Turkish Prime Minister Tayyip Erdogan gets the help of a bodyguard as he takes off his overcoat during his visit at the ‘La Alhambra’ in Granada, Spain, 13 January 2008 . CRISTINA QUICLER/AFP VIA GETTY IMAGES
In Turkey, it seems, the chickens are coming home to roost. It has been a terrible few months for the ruling Justice and Development Party (AKP) and President Recep Tayyip Erdogan. Turkey is isolated internationally, the economy continues to deteriorate, there are questions about Erdogan’s health, and his and the AKP’s poll numbers do not look good. To a variety of observers and the Turkish opposition, the AKP’s crack-up is coming.
The Republican People’s Party, the Good Party, and others are confident enough that they are advocating for an early election, making plans to ditch Erdogan’s executive presidency and return Turkey to its hybrid parliamentary-presidential system. This may be premature: an iron law of the AKP era has been to never count Erdogan out. Still, the situation for the president and his party looks bleak.
Among all of Turkey’s problems, it is the deteriorating economic situation that is the Turkish leader’s most serious predicament. As a result of Erdogan’s gross mismanagement, the lira has lost around 75 percent of its value against the dollar in the last decade, 45 percent in the past year, and 15 percent alone on Tuesday. It is true that Turkey—defying the odds and a global pandemic—grew its economy by 1.8 percent in 2020. But the overall economic picture for average Turks is grim: Inflation is running at 20 percent; unemployment is 14 percent; and the gap between wealthy and poor has increased. In response to the lira’s collapse, a number of major Turkish banks closed their online operations and people turned out in the streets to protest in parts of Ankara and Istanbul portending possible further and larger demonstrations.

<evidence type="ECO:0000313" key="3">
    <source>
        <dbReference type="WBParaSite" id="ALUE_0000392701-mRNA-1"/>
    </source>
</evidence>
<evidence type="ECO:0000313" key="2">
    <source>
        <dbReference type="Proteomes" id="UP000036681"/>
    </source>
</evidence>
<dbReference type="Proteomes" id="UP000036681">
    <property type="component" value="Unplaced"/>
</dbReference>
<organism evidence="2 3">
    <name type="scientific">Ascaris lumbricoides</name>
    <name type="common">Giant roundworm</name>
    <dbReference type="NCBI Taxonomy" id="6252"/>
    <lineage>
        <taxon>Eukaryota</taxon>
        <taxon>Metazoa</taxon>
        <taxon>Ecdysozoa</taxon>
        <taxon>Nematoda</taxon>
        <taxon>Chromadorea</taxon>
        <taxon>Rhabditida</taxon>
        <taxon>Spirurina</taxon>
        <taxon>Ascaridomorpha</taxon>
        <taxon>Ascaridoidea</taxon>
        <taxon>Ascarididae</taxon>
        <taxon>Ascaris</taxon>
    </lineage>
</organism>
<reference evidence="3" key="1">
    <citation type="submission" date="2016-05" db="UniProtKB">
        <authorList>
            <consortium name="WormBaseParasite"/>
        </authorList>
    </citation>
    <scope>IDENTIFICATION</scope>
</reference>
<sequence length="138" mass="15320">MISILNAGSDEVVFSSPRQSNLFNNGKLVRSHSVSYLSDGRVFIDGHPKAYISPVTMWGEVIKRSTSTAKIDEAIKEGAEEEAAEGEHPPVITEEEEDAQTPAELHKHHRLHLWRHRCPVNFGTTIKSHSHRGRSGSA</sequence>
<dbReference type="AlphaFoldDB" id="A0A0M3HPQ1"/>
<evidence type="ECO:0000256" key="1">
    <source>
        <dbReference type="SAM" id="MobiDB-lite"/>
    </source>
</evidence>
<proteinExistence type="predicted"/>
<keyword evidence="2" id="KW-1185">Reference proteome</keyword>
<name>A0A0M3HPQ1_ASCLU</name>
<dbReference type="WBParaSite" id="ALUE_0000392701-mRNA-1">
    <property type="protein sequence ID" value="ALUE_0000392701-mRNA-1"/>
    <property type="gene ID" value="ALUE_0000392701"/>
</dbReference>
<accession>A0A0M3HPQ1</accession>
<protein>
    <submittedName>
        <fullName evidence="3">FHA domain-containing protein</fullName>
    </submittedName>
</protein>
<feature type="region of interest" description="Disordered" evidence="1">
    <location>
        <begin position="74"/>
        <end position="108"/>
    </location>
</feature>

One of the ways Erdogan has recently sought to lift his flagging political fortunes is to improve Turkey’s relations with its neighbors. It is a reversal from 2020 when, for domestic political purposes, the Turkish government embarked on an aggressive foreign policy, especially in the Eastern Mediterranean. Ankara has had some success breaking out of its isolation. The tone of its bilateral relations with the Saudi and Emirati governments has improved with several leadership phone calls and diplomatic visits, though it seems clear there is still no love lost between Turkey and the two Persian Gulf heavyweights.